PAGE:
Lateral and Palatal Iisps are never considered normal so if you suspect your child has one of these lisps, I suggest making an appointment for an assessment with a speech language pathologist to confirm and discuss when intervention should begin. Therapy for these lisps could start as early as age three or four, depending on the child’s maturity and ability to follow directions (sometimes these lisps can be tricky to remediate). Some student’s may not be ready until a little older. The speech-language pathologist will be able to determine when the child is ready.
Unlike lateral and palatal lisps, interdental/frontal and dentalized lisps are seen in “normal” development and are developmentally appropriate until a “certain age.” So what age would that be?Â
Well that is where it gets complicated because not all SLPs agree on the “magic age” in which a interdental/frontal or dentalized lisp is no longer “developmentally appropriate” and is now “delayed.” Caroline Bowen, PhD and SLP believes that these lisps are only “normal” until about age 4 1/2 and is an advocate for treating these lisps earlier vs later as the older the child is, the harder the “habbit” of lisping can be to change. She believes if the child is ready, that soon after age 4 1/2-5 is a good time to begin intervention.
However, many SLPs all over the country believe in waiting until closer to age 7 or 8, based on several sets of developmental normative data that indicate that the upper range for mastery for the /s/ and /z/ sounds is age 7-8 and therefore the sound would not be “delayed” until after that age range(i.e. Sanders 1972, a set of norms used widely by SLPs when determining when a child should receive intervention for articulation delays).Â However some developmental data by Goldman Fristoe Test of Articulation-2 (2000) found that 85% of children had mastered the /s/ by age 5. To view the chart I created based on several sets of developmental norms, click HERE.
What do *I* think? Personally, I tend to sway towards earlier the better…but it depends on the individual child. I look at the child’s ability to produce the sounds correctly (called stimulability), the child’s maturity and ability to follow directions, the severity of the lisp, and if I am treating in the schools- the way it affecting the child’s ability to access and participate in his curriculum (including the “hidden curriculum” which refers to his/her ability to access and participate socially in his education…i.e. is the lisp generating negative attention with peers?). I have worked on frontal lisps in 4 1/2 year olds and have waited on others until closer to 6. I personally prefer not to wait until after 6 whenever possible.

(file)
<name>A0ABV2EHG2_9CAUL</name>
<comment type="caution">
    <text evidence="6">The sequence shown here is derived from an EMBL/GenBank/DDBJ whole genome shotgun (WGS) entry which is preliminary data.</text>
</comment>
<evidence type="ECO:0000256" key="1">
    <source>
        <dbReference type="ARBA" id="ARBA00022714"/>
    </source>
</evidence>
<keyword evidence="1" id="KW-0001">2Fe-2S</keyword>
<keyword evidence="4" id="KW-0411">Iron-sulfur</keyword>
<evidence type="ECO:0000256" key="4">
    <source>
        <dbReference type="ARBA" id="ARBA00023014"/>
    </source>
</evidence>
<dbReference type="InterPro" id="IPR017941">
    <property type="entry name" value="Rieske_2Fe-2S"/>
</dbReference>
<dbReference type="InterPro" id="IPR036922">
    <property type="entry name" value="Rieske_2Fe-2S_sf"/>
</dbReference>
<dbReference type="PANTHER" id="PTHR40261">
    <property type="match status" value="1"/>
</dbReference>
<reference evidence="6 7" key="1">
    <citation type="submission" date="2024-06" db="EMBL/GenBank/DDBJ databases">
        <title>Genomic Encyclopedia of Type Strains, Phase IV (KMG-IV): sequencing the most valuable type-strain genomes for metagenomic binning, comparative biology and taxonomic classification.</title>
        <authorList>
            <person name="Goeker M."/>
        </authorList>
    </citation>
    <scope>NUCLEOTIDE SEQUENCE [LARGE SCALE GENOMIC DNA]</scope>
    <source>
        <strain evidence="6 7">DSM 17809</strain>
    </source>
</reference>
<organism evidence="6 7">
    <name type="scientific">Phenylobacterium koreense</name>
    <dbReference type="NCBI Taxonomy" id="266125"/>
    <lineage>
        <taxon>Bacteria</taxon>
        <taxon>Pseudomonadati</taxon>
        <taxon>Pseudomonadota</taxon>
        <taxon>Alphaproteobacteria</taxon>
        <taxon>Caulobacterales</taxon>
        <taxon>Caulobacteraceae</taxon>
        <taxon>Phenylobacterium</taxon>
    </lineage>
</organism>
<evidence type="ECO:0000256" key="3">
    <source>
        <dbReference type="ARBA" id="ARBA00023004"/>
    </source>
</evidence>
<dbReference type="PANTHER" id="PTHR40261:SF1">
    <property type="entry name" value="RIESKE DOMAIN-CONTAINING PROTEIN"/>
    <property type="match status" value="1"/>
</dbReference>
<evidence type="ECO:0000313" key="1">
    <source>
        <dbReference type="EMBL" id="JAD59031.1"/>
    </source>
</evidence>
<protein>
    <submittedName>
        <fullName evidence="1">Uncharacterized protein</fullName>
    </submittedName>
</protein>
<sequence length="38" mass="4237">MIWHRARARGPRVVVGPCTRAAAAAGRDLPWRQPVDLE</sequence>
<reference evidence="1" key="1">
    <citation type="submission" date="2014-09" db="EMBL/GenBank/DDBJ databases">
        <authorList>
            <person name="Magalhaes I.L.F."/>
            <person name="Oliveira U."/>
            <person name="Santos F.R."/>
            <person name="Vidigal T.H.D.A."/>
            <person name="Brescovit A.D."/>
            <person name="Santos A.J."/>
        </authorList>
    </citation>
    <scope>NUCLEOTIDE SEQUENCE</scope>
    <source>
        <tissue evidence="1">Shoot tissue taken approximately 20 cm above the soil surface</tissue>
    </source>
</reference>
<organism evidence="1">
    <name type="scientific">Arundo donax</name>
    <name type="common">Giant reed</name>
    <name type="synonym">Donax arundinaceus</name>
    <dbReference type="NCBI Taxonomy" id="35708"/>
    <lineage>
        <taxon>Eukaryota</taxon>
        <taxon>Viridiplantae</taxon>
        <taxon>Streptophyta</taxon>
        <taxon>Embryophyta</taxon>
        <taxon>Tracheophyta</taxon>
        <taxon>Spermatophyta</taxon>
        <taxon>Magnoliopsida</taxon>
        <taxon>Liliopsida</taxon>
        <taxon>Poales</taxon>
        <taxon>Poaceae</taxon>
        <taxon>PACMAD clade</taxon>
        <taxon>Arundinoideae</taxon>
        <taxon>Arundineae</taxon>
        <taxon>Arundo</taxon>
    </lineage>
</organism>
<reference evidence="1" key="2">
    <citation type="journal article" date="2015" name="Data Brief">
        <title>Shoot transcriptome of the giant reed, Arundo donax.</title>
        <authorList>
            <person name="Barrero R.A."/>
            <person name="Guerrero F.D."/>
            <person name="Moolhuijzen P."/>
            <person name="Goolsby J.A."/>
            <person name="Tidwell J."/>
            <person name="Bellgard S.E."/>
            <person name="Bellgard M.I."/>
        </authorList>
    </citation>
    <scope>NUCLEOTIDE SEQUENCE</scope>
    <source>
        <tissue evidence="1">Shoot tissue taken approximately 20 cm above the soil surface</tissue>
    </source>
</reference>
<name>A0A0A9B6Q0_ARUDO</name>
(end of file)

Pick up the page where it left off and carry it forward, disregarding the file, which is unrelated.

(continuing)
What causes a lisp?
Like other many other articulation disorders, the cause is typically unknown. There are some SLPs who believe that some lisps are caused by some kind of weakness in the speech musculature, while others do not. In some cases a child may also have a tongue thrust along with their interdental/frontal lisp. A tongue thrust is actually an abnormal swallow pattern that causes the tongue to move too far forward during swallowing. A tongue thrust then can also effect a child’s speech by causing a lisp. If you suspect your child may have a tongue thrust, discuss this with your child’s dentist and pediatrician. A speech-language pathologist can also help to determine if your child has a tongue thrust.
What can I do to help my child?
If your child is producing her /s/ and /z/ sounds interdentally or dentalized there are a couple fun games you could play with our child to try to teach her the correct placement. I will be posting about these methods in the future, so check back!
Bowen, C. (1999). Lisping: When /s/ and /z/ are hard to say. Retrieved from http://www.speech-language-therapy.com/lisping.htm on 10-1-2011.